Honors

Senior oral exam committees determine concentration honors on the basis of the student’s performance in the oral exam. This page explains History & Literature's concentration honors process. The concentration honors GPA scale used in History & Literature is available at the bottom of the page.

Concentration Honors

A Committee on Instruction (COI) subcommittee takes the student's thesis grades and concentration GPA into account in providing their oral exam committee with two English honors options: one recommended (or strongly recommended) grade, and another possible grade. Honors grades include highest honors, high honors, honors, and no honors. 

Students will be informed of the COI subcommittee recommendation when they receive their thesis readings. To be eligilbe to graduate with honors in History & Literature, a student must have a concentration GPA of at least 3.0 and have received honors grades on the thesis. To be eligible to graduate with highest honors in History & Literature, a student must have a concentration GPA of at least 3.85 and receive at least one summa or summa minus grade on the thesis. 

The senior oral exam committee will assign one of the two possible grades. A student must have a strong performance on the oral exam to earn the higher grade. Students will learn their final concentration honors grade by picking up a letter from the History & Literature office shortly after Reading Period ends. For distinctions between concentration honors and College honors, please see the Harvard College Handbook for Students.

Latin Honors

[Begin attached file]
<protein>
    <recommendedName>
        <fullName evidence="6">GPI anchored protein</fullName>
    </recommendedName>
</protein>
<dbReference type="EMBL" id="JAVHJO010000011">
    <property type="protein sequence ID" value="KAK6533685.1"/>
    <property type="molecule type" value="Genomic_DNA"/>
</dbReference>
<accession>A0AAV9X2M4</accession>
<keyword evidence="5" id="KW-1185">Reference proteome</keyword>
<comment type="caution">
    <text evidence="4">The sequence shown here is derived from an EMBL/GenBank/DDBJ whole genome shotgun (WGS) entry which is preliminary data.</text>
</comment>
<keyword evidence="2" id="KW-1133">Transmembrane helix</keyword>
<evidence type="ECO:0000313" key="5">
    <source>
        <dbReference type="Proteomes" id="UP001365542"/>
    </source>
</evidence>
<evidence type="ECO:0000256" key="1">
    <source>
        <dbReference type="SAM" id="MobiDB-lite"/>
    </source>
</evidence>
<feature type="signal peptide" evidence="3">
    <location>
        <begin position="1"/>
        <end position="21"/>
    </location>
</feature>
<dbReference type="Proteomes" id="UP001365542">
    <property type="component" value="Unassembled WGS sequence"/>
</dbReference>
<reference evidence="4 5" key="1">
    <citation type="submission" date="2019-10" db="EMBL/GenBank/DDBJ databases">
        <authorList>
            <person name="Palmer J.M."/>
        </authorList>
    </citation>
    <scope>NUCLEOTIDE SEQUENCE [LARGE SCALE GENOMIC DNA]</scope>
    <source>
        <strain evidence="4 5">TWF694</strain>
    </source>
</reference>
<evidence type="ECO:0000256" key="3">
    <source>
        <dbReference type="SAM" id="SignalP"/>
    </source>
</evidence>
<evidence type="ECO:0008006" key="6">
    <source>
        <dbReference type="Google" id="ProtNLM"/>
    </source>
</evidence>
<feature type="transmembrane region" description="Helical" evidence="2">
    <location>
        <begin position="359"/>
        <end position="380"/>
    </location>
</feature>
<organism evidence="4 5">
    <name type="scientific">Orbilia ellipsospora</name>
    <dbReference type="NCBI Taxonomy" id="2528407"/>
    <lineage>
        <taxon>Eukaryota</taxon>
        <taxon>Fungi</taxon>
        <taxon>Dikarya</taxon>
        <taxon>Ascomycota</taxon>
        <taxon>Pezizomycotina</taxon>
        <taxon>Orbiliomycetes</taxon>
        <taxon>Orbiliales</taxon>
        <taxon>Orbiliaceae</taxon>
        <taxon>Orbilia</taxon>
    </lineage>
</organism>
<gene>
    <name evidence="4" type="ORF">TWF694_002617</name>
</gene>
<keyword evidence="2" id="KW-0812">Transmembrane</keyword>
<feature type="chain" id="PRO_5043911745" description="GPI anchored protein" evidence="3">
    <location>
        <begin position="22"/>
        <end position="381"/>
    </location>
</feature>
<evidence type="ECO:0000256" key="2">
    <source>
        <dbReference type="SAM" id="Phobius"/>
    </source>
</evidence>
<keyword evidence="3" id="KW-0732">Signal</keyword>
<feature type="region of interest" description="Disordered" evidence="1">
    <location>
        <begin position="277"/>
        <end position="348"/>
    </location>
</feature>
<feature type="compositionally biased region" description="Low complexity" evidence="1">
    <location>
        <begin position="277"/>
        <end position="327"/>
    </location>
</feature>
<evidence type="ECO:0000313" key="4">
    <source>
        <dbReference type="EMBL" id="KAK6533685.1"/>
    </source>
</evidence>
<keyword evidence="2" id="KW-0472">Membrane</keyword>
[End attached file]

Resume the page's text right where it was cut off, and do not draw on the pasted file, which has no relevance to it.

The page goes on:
While English honors (also known as departmental honors) are determined by History & Literature based solely on work done in the concentration, Latin honors (also known as College honors) are awarded based on the entirety of the student record.

Recommendations for Latin honors are made to the Governing Boards of the University by the Faculty of Arts and Sciences. If departmental honors are awarded, the student may then be recommended to the College for a determination of Latin honors. Thus, the awarding of departmental honors for work in a concentration is a precondition for the recommendation by the College of Latin honors in a field. The standards used to determine Latin honors each May will be applied at subsequent degree meetings until the following May. 

Both English honors and Latin honors are noted on the official transcript. Only Latin honors are designated on the diploma. See the Harvard College Handbook for Students for more information on Latin Honors.

Concentration GPA

Prior to the senior oral exam, students receive honors recommendations that take into account thesis grades and concentration GPA. All courses that count for concentration credit are factored into the concentration GPA, which can be found on the Academic Advising Report. Grades for courses taken in the spring of the student’s senior year are not included in the concentration GPA.

If the student is a joint concentrator, courses in both the primary and allied programs are taken into consideration in calculating a joint concentrator's concentration GPA. History & Literature's honors recommendations for joint concentrators take into consideration thesis readings from both concentrations, and a faculty member from the other concentration is often invited to participate in the senior oral exam that confirms honors for primary concentrators in History & Literature. 

History & Literature must be the primary concentration in any joint plan of study, except when the student plans to pursue a creative senior thesis. Students pursuing creative theses will follow the honors process of the department providing artistic training and will not take History & Literature's oral exam. 

Honors GPA scale

Summa 3.925 - 4.000
Summa minus 3.850 - 3.924
Magna plus 3.781 - 3.849
Magna 3.710 - 3.780
Magna minus 3.640 - 3.709
Cum plus 3.427 - 3.639
Cum 3.213 - 3.426
Cum minus 3.000 - 3.212